St Cyrus Travellers are putting their faith in ‘changing attitudes’ saving them from eviction.
The residents at North Esk Park are currently fighting to settle flooding concerns at the centre of a six-year planning battle.
Retrospective planning applications at North Esk Park were called in by Scottish Ministers but planning agent Alan Seath is not giving up hope of a positive outcome.
He has spent the past year working with the Scottish Government which has recently put together a £3 million action plan “to tackle the discrimination and challenges faced by the Gypsy/Traveller community”.
The application is being scrutinised in view of its potential conflict with national policy on flooding, after Aberdeenshire Council approved retrospective applications for almost 20 touring and permanent pitches, despite an objection from the Scottish Environment Protection Agency (Sepa).
The Gypsy/Traveller action plan, which has been co-produced with the Convention of Scottish Local Authorities (COSLA), will support improvements to accommodation, education, healthcare and access to benefits.
Local authorities will use £2 million of the funding to improve Gypsy/Traveller accommodation and sites, with the remaining funding going towards third sector children’s education projects and health and social care initiatives.
The action plan will focus on tackling “deep-seated inequalities and discrimination experienced by Gypsy/Travellers by addressing the challenges they face”.
Mr Seath said: “This is the last roll of the dice for the residents at North Esk Park.
“We are doing all we can to convince the authorities that the potential impacts of flooding fall within acceptable levels.
“The £3m action plan is a welcome development to drive forward real and lasting change but the general test will be what happens going forward.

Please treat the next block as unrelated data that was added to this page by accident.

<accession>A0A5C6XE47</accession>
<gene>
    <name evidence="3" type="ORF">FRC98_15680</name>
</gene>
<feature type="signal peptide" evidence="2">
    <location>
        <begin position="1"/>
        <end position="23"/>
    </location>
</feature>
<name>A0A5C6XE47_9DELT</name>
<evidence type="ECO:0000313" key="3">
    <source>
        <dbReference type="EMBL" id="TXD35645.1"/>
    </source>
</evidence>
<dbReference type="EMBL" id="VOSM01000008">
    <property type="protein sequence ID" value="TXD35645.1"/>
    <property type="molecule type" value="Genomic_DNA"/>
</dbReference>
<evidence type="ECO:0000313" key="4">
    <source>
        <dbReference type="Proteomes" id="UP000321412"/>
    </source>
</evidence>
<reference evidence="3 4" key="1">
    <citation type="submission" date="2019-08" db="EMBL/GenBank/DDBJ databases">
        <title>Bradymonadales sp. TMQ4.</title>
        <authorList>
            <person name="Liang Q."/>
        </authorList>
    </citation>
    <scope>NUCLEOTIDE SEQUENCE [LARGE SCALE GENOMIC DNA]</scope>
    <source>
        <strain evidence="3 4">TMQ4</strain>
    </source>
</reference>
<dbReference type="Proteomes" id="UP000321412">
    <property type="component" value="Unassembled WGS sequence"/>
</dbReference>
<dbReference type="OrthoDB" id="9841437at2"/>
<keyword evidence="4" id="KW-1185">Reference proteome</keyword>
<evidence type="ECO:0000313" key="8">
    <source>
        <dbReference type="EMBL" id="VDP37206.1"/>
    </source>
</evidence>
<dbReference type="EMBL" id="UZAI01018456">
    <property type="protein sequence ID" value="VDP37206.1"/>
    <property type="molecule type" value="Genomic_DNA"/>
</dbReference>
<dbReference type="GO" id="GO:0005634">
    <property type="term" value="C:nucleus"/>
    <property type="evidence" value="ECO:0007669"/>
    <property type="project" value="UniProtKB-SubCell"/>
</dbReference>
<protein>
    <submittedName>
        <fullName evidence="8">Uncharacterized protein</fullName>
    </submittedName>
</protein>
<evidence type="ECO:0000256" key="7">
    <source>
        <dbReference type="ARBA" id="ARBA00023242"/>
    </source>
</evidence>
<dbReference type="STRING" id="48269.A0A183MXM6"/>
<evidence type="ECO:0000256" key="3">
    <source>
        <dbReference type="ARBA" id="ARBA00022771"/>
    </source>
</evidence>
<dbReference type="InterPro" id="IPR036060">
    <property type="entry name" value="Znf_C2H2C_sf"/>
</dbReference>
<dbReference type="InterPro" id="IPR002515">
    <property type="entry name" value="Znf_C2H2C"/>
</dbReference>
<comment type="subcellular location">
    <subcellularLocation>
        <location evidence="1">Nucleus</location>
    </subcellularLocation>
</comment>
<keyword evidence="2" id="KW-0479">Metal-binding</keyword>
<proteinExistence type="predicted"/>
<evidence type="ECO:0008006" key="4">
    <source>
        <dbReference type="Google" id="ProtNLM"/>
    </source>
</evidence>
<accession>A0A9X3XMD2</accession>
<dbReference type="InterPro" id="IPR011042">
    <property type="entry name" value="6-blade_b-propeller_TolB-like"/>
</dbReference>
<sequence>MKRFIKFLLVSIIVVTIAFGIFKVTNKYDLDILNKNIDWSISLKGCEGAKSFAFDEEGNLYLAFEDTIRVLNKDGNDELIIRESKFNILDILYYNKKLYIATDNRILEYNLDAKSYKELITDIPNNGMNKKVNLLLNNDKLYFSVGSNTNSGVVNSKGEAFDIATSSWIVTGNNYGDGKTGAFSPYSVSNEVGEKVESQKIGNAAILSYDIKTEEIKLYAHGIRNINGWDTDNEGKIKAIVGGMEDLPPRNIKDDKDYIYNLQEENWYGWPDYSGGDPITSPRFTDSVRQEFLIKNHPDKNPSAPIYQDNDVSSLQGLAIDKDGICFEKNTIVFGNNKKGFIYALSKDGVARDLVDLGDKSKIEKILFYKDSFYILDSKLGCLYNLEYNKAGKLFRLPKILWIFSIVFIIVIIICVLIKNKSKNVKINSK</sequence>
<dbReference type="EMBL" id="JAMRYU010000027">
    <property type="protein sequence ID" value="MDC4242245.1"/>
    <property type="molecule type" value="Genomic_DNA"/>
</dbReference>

“The changing attitudes which are now being shown towards the Gypsy/Traveller community is giving us renewed hope of a positive outcome.
“I would hope that everything we are doing in this country moves towards making sure the Travelling community are not left without a home in St Cyrus.
“It’s a very difficult situation for all parties and everyone wants to work towards the best outcome.”
Improving the Lives of Scotland’s Gypsy/Travellers 2019-2021 is a joint Scottish Government/COSLA action plan, which sets out 33 actions to be taken forward across local and national government.
The actions have been developed with the advice, support and challenge of advocates, activists and members of Gypsy/Traveller communities, as well as being informed by the expertise of those who are responsible for developing and delivering policies and services nationally and locally.
Mr Seath said the action plan was the biggest step forward that he has seen in his 46-year career.
“It’s great to see the stakeholders publicly stating they want to make a difference to the lives of Travellers,” he said.
“Real change is long overdue and we are hoping the first example of this desire to turn words into action will happen at North Esk Park.”